L’émergence dans les médias états-uniens et français de discours questionnant la légitimité du rôle politique joué par les think tanks est en partie liée à des actions de communication stratégique illégales et immorales employées par certaines entreprises, qui fabriquent et promeuvent des discours d’une scientificité contestable pour défendre leurs intérêts économiques et faire du lobbying. Cette forme d’instrumentalisation de l’autorité du discours scientifique bénéficie de l’hybridité des formes organisationnelles « think tanks » et « lobbies ».

La fabrication, la médiatisation et l’instrumentalisation de discours auréolés d’une autorité scientifique interroge la normalité des techniques de communication stratégique.


Open access and research dissemination in Africa

Authors : Katie Wilson, Anthony Kiuna, Richard Lamptey, Susan Veldsman, Lucy Montgomery, Cameron Neylon, Richard Hosking, Karl Huang, Alkim Ozaygen

This paper discusses research undertaken by the Curtin Open Knowledge Initiative (COKI) and participants during and following an Open Knowledge international workshop held in Mauritius in September 2019.

The workshop brought together key experts to explore the role of open knowledge in the creation of equitable and inclusive global knowledge landscapes.

This paper explores the role of open access and institutional repositories in knowledge sharing and the dissemination of research output from higher education and research institutions within the African continent.

The paper reviews the landscape of research output from the African continent; analyses open access research output, overviews of institutional knowledge sharing positions and the dissemination of research output from Ghana, Rwanda, South Africa and Uganda.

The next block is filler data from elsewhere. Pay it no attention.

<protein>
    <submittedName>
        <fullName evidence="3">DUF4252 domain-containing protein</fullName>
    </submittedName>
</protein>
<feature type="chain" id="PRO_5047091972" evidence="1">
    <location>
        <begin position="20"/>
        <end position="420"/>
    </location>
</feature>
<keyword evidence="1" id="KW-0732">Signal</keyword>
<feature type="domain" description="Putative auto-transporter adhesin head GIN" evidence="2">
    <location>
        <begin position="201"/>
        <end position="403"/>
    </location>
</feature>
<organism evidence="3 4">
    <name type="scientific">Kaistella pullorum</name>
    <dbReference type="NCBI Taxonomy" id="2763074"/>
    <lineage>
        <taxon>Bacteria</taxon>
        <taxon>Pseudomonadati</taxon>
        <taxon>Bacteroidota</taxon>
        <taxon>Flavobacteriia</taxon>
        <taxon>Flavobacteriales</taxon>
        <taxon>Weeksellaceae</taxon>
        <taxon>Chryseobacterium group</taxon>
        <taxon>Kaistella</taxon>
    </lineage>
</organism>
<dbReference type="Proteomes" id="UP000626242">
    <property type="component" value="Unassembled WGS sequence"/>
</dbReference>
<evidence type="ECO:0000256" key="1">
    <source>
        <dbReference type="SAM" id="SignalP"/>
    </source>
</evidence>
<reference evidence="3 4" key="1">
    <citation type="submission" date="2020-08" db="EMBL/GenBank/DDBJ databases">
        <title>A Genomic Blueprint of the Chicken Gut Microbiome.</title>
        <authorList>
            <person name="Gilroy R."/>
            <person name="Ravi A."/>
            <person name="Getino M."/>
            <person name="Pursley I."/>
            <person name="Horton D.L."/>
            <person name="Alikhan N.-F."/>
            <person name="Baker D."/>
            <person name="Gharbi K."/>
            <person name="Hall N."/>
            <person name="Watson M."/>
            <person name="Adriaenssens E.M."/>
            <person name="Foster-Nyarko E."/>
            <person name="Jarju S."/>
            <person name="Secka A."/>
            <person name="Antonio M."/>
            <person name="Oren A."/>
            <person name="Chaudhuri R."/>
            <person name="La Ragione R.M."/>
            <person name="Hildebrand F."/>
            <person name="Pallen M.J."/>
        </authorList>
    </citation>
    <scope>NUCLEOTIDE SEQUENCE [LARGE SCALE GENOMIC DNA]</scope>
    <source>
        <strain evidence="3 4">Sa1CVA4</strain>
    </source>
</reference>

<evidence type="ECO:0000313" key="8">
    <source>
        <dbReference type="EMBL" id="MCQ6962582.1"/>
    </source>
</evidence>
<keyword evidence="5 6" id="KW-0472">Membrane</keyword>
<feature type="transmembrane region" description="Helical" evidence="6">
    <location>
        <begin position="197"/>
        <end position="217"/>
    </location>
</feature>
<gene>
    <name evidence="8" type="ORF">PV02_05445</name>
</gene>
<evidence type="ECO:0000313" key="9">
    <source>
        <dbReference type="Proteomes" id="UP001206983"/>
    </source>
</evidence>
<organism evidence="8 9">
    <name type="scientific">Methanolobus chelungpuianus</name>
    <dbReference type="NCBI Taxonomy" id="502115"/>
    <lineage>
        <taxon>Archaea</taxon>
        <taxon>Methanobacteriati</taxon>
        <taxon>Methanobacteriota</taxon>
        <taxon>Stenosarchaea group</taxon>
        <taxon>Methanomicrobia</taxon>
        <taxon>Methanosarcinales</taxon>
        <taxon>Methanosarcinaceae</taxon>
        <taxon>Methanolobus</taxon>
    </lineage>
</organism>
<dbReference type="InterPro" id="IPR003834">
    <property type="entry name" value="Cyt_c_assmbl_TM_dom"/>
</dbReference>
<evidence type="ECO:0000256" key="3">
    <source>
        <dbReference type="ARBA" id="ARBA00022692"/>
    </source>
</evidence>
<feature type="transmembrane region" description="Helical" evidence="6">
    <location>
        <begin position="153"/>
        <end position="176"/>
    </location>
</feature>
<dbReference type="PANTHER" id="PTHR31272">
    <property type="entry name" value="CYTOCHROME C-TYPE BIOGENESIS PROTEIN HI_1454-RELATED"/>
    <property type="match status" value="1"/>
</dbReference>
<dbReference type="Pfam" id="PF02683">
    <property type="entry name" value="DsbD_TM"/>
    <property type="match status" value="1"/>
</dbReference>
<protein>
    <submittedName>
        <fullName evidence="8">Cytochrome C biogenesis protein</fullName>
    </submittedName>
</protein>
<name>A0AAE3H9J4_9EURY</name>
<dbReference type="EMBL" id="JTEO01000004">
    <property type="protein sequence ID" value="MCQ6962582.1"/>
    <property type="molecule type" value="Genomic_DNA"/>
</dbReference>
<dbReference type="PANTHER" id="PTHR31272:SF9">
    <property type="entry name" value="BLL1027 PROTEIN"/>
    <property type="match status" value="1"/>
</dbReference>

Open science-based framework to reveal open data publishing: an experience from using Common Crawl

Authors : Andreiwid Correa, Israel Fernandes

The publishing of open data is considered a key element for civic participation paving the way to the ‘public value’, a term which underpins the social contribution. A result of that can be seen through the popularity of data portals published all around the world by governments, public and private organizations.

However, the diffusion of data portals raises concerns about discoverability and validity of these data sources, especially to what extent they contribute to open data and open science.

The purpose of this work is to develop a framework to reveal open data publishing with the use of a freely available open science project called Common Crawl. The idea is to identify open data-related initiatives and to gather information about their availability, having in the framework’s essence an iterative and differential process.

The main outcome is shown through a proposed model for the historical data repository which involves both use and creation of open science to branch new sort of research possibilities based on publishing of derived data.


Towards a typology of edited books and conference proceedings according to the applied peer-review procedures

Author : Iva Zlodi

In the last years here is an increasing need to ensure a more objective and transparent evaluation of scientific research in the Humanities and Social Sciences. This short paper explores some of the underlying issues and suggests a study using the suvey method based on a sample of 146 publications.

The results of this study could contribute to the identification and describing distinctive types of edited books and conference proceedings according to their peer-review procedures, and thus to facilitate the recognition of their scholarly value and reliability.